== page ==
As I grew older, however, my activities soon began to vary from those of a typical Wisconsin getaway. When I was eight years old, I began composing, primarily for a local composition competition sponsored by the PTA. Considering that my pieces weren’t very long, Jim had the idea of performing them as unprogrammed preludes to Midsummer’s performances, which caused me a great deal of excitement; now, instead of staying back at the cottage watching Disney movies with the babysitter, I got to dress up and go to the concerts just like my mom and dad. The positive responses I received from the audiences were very meaningful to me, as I was able to witness their appreciation of my music firsthand. As I entered my high school years, and started to become more serious in my cello studies, the experience of attending a Midsummer’s Music concert became much more than doodling on the program and devouring delectable desserts at the reception. I began to pay greater attention to the music I was hearing, the musicians’ flawless interactions, and the subsequent effect that the performance had on myself as a listener. Indeed, many a Midsummer’s concert introduced me to some of the staples of the chamber music literature: Tchaikovsky’s “Souvenir de Florence,” Mendelssohn’s “Octet for Strings,” piano quartets by Schumann and Brahms, and countless other masterworks earned a special place in my heart after I experienced them in Door County.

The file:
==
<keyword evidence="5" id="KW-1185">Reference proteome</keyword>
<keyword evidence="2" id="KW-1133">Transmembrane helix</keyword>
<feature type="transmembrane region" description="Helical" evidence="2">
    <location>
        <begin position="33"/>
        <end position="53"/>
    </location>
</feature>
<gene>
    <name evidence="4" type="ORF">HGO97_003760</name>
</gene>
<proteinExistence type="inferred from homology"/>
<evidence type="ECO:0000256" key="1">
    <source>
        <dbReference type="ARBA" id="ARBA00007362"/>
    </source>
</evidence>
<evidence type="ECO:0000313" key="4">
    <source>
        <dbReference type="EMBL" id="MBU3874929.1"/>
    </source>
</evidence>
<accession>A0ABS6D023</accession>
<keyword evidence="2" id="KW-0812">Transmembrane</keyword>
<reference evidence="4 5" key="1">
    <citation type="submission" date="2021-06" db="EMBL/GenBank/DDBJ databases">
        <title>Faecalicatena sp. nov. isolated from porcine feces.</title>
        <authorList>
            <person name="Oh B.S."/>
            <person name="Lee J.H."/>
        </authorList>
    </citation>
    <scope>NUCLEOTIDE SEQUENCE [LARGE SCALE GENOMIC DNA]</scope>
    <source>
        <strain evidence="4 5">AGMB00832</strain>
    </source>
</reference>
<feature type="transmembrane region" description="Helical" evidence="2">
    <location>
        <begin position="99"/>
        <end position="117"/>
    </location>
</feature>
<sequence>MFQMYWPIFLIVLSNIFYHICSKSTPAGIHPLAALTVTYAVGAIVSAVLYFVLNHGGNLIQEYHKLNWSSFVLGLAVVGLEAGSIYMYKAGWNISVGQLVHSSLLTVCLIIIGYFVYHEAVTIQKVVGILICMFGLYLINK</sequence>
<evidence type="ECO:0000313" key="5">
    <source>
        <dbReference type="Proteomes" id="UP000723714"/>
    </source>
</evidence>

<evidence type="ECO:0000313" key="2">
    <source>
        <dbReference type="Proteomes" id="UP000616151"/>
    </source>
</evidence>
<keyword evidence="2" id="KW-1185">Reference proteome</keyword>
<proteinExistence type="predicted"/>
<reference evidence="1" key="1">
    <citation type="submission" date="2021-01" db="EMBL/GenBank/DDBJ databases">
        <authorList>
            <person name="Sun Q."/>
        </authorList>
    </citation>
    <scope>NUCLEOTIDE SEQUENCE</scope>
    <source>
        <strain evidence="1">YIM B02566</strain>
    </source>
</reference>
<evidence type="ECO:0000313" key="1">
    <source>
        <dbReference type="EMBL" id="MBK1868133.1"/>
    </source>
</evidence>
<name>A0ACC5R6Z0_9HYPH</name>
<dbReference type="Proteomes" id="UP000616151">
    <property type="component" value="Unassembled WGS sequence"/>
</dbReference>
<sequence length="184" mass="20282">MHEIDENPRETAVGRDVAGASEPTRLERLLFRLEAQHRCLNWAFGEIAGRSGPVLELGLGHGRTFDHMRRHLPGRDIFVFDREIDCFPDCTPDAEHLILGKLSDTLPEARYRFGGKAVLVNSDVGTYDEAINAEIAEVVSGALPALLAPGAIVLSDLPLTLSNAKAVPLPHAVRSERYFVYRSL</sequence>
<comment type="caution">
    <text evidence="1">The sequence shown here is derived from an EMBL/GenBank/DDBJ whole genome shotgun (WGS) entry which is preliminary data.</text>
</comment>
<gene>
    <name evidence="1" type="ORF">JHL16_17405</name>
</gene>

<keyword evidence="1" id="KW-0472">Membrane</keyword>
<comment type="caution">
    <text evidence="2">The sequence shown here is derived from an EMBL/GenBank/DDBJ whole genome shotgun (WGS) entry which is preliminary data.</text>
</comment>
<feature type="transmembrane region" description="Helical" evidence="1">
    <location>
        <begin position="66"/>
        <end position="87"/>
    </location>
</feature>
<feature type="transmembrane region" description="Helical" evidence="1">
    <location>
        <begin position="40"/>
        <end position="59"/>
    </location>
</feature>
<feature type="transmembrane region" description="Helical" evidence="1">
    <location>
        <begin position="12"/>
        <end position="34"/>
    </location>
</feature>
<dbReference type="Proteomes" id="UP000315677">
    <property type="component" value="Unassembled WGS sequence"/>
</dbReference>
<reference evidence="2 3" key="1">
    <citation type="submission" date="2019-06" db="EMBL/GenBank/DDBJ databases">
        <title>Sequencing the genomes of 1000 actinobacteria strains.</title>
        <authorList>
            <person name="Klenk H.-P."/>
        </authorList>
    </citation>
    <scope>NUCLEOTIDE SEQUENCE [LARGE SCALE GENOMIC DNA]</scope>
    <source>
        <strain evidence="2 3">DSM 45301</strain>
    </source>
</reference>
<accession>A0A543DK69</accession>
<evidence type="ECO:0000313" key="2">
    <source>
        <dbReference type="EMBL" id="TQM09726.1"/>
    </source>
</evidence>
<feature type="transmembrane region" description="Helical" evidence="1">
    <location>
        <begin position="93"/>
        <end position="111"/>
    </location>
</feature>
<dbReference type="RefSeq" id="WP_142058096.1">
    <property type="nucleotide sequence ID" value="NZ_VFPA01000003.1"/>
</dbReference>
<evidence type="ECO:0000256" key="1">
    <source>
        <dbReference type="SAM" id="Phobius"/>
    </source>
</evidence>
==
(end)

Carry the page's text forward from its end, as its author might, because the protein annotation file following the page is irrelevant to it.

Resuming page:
The unusual venues in which the performances took place added an additional level of enjoyment and appreciation; it’s one thing to hear the Brahms Piano Quintet in a stuffy concert hall in the city, but quite another to hear it in a comfortable Door County living room, with a gorgeous Lake Michigan sunset visible through the windows. The beauty of these performance settings, coupled with the extraordinary musicianship exhibited by Midsummer’s performers, is what keeps me coming back here year after year – for it is within these parks, these lakes, and these picturesque villages that I am reminded of where music truly comes from.
Today, I get the same thrill listening to a performance of a romantic masterpiece as I did all those years ago soaring around Jim’s house in a wheelbarrow, because in a way, those experiences are one of the same. Here, amongst the whispers of nature and the poignant strains of chamber music, I can know how it feels to be fully alive.
This year’s Midsummer’s Music Festival kicks off with a gala opening night concert event “In an English Country Garden” on June 7 at 7 pm at the Birch Creek Music Performance Center in Egg Harbor. Tickets for opening night are $35; advance reservations are required. Encore performances of this program will be performed on June 8 at St. Luke’s Episcopal Church in Sister Bay and June 12 at Björklunden in Baileys Harbor. For more information, visit midsummersmusic.com or call 920.854.7088.
Peninsula Arts and Humanities Alliance, Inc., is a coalition of non-profit organizations whose purpose is to enhance, promote and advocate the arts, humanities and natural sciences in Door County.